https://www.gov.uk/government/collections/uk-global-human-rights-sanctions

IMPACT ASSESSMENT OF THE EFFECTS OF THE REGULATIONS

http://www.legislation.gov.uk/ukia/2020/45/pdfs/ukia_20200045_en.pdf

REPORT: OFFENCES UNDER THE REGULATIONS

Also released by the FCO is a report which –

  • sets out the offences created by the Regulations;
  • explains why there are good reasons for the relevant prohibitions or requirements in the Regulations to be enforceable by criminal proceedings; and
  • sets out the maximum terms of imprisonment that apply to those offences and why there are good reasons for those maximum terms.

http://www.legislation.gov.uk/uksi/2020/680/pdfs/uksiod_20200680_en_001.pdf

 

 

 

 

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PODCAST: THE REALITIES AND MYTHS OF FINANCIAL CRIME IN THE ART WORLD

On 6 July, RUSI released its latest podcast in which host Isabella Chase speaks with art compliance consultant Rakhi Talwar, who unveils the realities and myths of financial crime in the art world, and asks whether recent regulations will drive the art market out of Europe.

https://rusi.org/multimedia/season-two-framing-risk

 

 

 

 

 

 

 

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US REACTS TO HONG KONG CHANGES WITH EXPORT CONTROL, SECURITY LAW CHANGES ETC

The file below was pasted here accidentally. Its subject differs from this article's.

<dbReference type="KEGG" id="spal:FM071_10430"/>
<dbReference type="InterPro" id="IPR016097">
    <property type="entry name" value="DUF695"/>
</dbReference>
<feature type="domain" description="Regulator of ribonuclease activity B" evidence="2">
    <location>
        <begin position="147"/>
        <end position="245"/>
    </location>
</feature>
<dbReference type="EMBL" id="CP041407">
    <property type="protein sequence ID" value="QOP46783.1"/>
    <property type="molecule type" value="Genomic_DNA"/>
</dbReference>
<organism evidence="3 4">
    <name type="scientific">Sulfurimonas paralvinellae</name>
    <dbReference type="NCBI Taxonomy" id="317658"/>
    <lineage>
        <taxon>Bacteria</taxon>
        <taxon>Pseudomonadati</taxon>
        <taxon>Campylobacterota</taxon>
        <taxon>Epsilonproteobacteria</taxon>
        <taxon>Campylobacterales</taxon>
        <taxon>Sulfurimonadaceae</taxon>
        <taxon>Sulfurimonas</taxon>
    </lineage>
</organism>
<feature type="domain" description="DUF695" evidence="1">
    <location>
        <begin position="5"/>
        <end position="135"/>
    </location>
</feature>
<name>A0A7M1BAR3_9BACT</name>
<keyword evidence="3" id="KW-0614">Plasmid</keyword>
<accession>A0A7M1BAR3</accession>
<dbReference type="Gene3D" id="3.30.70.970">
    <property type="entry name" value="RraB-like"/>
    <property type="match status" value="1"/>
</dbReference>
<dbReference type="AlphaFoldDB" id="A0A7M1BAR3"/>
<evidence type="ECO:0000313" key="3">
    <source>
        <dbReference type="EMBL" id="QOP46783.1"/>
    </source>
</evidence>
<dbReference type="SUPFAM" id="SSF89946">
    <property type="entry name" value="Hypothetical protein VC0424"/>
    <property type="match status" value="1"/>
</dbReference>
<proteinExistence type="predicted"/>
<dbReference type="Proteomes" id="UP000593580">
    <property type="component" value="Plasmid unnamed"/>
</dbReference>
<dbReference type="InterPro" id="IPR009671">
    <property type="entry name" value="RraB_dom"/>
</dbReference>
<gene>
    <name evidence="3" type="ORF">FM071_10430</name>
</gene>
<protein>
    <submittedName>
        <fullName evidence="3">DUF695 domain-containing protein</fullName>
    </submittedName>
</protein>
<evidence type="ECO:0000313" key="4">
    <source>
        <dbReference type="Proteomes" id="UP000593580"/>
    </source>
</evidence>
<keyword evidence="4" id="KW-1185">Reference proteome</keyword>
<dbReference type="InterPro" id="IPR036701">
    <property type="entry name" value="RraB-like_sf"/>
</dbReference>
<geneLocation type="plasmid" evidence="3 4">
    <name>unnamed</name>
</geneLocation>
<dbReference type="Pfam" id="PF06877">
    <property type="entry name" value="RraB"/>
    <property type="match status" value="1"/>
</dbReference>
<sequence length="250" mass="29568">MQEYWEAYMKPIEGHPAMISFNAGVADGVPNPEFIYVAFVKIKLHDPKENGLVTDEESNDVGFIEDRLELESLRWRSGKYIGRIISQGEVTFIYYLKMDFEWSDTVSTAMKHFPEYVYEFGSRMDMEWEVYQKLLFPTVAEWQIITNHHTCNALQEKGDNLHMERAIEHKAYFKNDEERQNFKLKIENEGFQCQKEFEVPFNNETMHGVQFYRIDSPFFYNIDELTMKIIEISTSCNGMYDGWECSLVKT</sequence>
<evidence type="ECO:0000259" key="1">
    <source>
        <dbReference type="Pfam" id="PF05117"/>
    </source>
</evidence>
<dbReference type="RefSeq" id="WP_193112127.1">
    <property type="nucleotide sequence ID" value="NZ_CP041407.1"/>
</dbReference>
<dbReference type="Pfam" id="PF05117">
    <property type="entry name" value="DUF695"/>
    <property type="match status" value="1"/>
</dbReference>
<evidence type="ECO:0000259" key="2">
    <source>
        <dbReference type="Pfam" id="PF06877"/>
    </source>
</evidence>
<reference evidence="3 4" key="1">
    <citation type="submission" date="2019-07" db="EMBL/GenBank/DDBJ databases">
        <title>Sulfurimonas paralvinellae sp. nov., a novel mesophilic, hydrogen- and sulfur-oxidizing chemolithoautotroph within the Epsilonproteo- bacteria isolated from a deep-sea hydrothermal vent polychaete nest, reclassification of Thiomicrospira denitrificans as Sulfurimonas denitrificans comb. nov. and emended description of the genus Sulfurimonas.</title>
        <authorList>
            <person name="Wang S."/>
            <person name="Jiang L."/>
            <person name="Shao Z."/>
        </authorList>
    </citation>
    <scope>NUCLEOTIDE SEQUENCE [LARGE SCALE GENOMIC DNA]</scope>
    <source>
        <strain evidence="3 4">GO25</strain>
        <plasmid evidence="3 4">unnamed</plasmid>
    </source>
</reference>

An article from Baker McKenzie on 4 July reported that the US Administration has taken a series of actions in recent days to tighten US export controls for Hong Kong and to sanction Chinese government officials in response to the decision of the Chinese Communist Party to impose a new national security law for Hong Kong.  The article details the measures adopted by the US.

https://sanctionsnews.bakermckenzie.com/us-suspends-ear-license-exceptions-and-halts-defense-exports-for-hong-kong-imposes-visa-restrictions-in-response-to-chinas-new-national-security-law-for-hong-kong/#page=1

 

 

 

 

 

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PAUL ROUX – FROM PROGRAMMER TO GANGSTER BOSS: GANGSTER BOSS FROM ZIMBABWE SENTENCED TO 25 YEARS IN PRISON IN US

On 6 July, Deutsche Welle carried an article about Paul le Roux.  He was born in Bulawayo, in what was then Rhodesia, and raised in South Africa. By the time of his arrest in a DEA sting in Liberia he was probably the most active online gangster in the world, with his criminal network spanning half the globe. At the heart of his criminal organisation was the online pharmacy network RX Limited, which generated hundreds of millions of euros in revenue annually from the illegal sale of prescription painkillers. He was named in a UN sanctions report about Somalia, and also offered Iran a missile guidance system for sale through a middleman. In the 90s he made a name for himself as the developer of the open-source encryption software E4M. E4M is regarded as the basis of the encryption program Truecrypt but, after a dispute with his former employer, he went underground in 2002.

https://www.dw.com/en/from-programmer-to-gangster-boss-the-unbelievable-story-of-paul-le-roux/a-54047877